Sexual Harassment In Schools Needs To Stop

I am just one girl writing this, but I am one girl representing thousands, who urgently want to see the end of sexual harassment in schools.

I am just one girl writing this, but I am one girl representing thousands, who urgently want to see the end of sexual harassment in schools.

Every single day, girls across the UK are dealing with things like unwanted touching and crude comments about their bodies - all within the four walls of their schools and colleges, spaces intended as safe places to learn. This is why the other Girlguiding Advocates and I are launching a petition today, to put a stop the relentless harassment that has been ignored and normalised for far too long.

Girlguiding's Girls Attitudes Survey found that 75% of girls aged 11-21 say that anxiety about experiencing sexual harassment negatively affects their lives in some way. This could range from dulling their enthusiasm for learning to affecting their attendance and their grades, or even negatively impacting on their mental health.

Schools are supposed to inspire and empower girls to take on the world yet, for many girls, classroom culture diminishes their self-confidence and makes them feel objectified and vulnerable. Their body confidence plummets as they face a barrage of comments about the size of their boobs, they feel humiliated every time a boy grabs their bum in the corridor and shamed when called a 'slut' for the length of their skirt. At the very best, it stops girls reaching their full potential.

Our research shows 19% of girls have experienced unwanted touching at school and say their teachers respond inconsistently and often dismiss sexual harassment as 'just a bit of banter'. This sends a message to girls that they don't have ownership of their own bodies and that it's just part of life as a young women in 2016. To boys, it tells them that it's acceptable to violate a girl in this way and that there will be no repercussions for their actions.

This notion of 'banter' and that girls should 'take a joke' feeds into a culture of victim-blaming, where instead of listening to women's experiences of sexual violence, we point the finger at them. Dismissing these issues normalises violence against girls and young women.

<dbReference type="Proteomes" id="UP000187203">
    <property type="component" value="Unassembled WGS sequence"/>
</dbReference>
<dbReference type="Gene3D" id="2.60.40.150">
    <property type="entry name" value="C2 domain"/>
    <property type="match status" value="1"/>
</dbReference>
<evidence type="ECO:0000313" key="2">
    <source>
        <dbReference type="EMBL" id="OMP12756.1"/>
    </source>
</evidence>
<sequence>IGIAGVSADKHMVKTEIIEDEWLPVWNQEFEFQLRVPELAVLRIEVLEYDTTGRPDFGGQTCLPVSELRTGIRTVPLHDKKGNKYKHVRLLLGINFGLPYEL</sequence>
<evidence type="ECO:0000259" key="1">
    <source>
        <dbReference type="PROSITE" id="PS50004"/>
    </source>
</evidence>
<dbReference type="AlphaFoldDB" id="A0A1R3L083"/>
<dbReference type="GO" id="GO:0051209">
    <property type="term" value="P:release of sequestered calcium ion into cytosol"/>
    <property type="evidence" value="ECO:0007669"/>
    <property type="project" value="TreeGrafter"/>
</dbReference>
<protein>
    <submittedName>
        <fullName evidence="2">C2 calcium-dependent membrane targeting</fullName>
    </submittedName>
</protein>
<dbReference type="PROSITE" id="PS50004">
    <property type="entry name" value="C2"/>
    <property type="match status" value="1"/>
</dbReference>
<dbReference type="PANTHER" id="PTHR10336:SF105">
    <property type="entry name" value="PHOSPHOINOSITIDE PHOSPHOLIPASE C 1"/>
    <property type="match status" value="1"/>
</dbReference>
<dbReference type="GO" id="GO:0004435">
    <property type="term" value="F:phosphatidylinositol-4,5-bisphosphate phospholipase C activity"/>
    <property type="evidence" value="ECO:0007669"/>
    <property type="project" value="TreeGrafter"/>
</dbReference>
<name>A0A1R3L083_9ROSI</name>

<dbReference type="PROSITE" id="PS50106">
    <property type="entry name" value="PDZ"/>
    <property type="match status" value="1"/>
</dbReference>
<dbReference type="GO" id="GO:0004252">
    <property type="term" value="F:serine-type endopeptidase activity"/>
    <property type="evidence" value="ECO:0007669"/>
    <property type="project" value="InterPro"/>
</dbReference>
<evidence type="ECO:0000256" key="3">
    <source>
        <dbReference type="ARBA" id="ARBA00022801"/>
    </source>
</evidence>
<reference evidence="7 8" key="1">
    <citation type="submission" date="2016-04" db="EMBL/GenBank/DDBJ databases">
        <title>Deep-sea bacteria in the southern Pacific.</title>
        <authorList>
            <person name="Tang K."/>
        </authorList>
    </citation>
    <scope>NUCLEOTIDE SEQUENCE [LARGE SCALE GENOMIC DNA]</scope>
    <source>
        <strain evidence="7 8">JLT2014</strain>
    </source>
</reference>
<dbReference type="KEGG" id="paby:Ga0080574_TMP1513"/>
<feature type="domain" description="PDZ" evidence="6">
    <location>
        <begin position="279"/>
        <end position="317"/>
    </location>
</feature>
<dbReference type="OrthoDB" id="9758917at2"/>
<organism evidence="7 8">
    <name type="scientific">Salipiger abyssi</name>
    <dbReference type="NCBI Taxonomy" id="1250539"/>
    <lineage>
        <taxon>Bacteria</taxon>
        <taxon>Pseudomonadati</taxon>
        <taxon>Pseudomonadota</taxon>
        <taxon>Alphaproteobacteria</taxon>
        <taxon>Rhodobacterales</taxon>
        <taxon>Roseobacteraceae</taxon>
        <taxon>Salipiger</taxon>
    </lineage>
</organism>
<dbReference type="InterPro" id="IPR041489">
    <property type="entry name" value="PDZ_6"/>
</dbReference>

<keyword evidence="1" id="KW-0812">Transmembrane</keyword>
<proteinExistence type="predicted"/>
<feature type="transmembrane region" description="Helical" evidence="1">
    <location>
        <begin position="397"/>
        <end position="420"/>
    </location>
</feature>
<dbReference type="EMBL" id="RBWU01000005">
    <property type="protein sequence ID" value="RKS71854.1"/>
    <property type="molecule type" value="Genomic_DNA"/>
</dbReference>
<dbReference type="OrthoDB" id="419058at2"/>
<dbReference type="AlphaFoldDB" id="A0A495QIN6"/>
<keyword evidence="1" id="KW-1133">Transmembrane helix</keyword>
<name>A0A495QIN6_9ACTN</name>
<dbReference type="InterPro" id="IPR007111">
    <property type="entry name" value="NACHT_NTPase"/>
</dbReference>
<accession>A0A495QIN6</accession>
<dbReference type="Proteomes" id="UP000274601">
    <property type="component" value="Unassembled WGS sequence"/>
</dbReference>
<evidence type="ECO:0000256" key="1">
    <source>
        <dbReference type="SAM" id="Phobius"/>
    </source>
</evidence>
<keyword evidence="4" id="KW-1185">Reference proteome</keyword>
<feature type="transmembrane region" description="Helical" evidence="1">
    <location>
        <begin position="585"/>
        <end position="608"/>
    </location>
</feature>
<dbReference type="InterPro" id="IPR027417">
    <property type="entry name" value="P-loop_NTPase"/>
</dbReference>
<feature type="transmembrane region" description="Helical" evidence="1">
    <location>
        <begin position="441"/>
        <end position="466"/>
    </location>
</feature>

The media, at times, is complicit in this. 42% of those we surveyed had read something in the media in the last week that trivialised violence or abuse towards women. I'd like to highlight the fact that it specifies 'in the last week'. That means that on a weekly basis, almost half of girls are aware that women's experiences of abuse are belittled and, perhaps, even more are receiving this message subliminally.

It's time to take a stand. That is why the 16 other Girlguiding Advocates and I are launching a petition, calling for all the things that we hope will put an end to sexual harassment in schools. We want to see:

1) All schools have a duty to prevent and tackle sexual harassment and be held accountable.

If this is something that schools are inspected on and that teachers are trained to deal with, schools will be able to prevent this behaviour. If girls see this being taken seriously in schools, I hope they will feel safe, supported and secure in the knowledge that they will be listened to, not turned away.

2) National guidance to ensure schools know how to take a zero tolerance approach to sexual harassment.

We cannot expect our teachers and our schools to act alone - they need guidance and support in making sexual harassment in schools a thing of the past.

3) Compulsory, high-quality Sex and Relationships Education (SRE) in all schools, covering consent, online abuse, gender equality and healthy relationships.

Young people need and deserve high-quality SRE in all schools because whether or not you learn about these important issues shouldn't be a luck of the draw. Learning about things like consent and sexual coercion, will equip young people to call out the misogyny around them rather than thinking it's right. We need to make PSHE, and particularly SRE, more of a priority, because having these age-appropriate discussions throughout childhood can make a huge difference to the personal development of individuals.

Today, the Women and Equalities Select Committee are publishing the report from their inquiry into sexual harassment in schools and given the alarming findings of how widespread and serious an issue it is. Their recommendations to the Government are very similar to those in our petition. The government has to respond within 60 days, so we want our petition to demonstrate how strongly the public support this zero-tolerance stance towards sexual harassment in schools.

Only 40% of girls we surveyed agree that we can change society to be free from violence against women and girls in the future. With your support in signing our petition to ask the Education Ministers across the UK to take action, I'm certain that we can prove the other 60% wrong because we're starting to build that future today.

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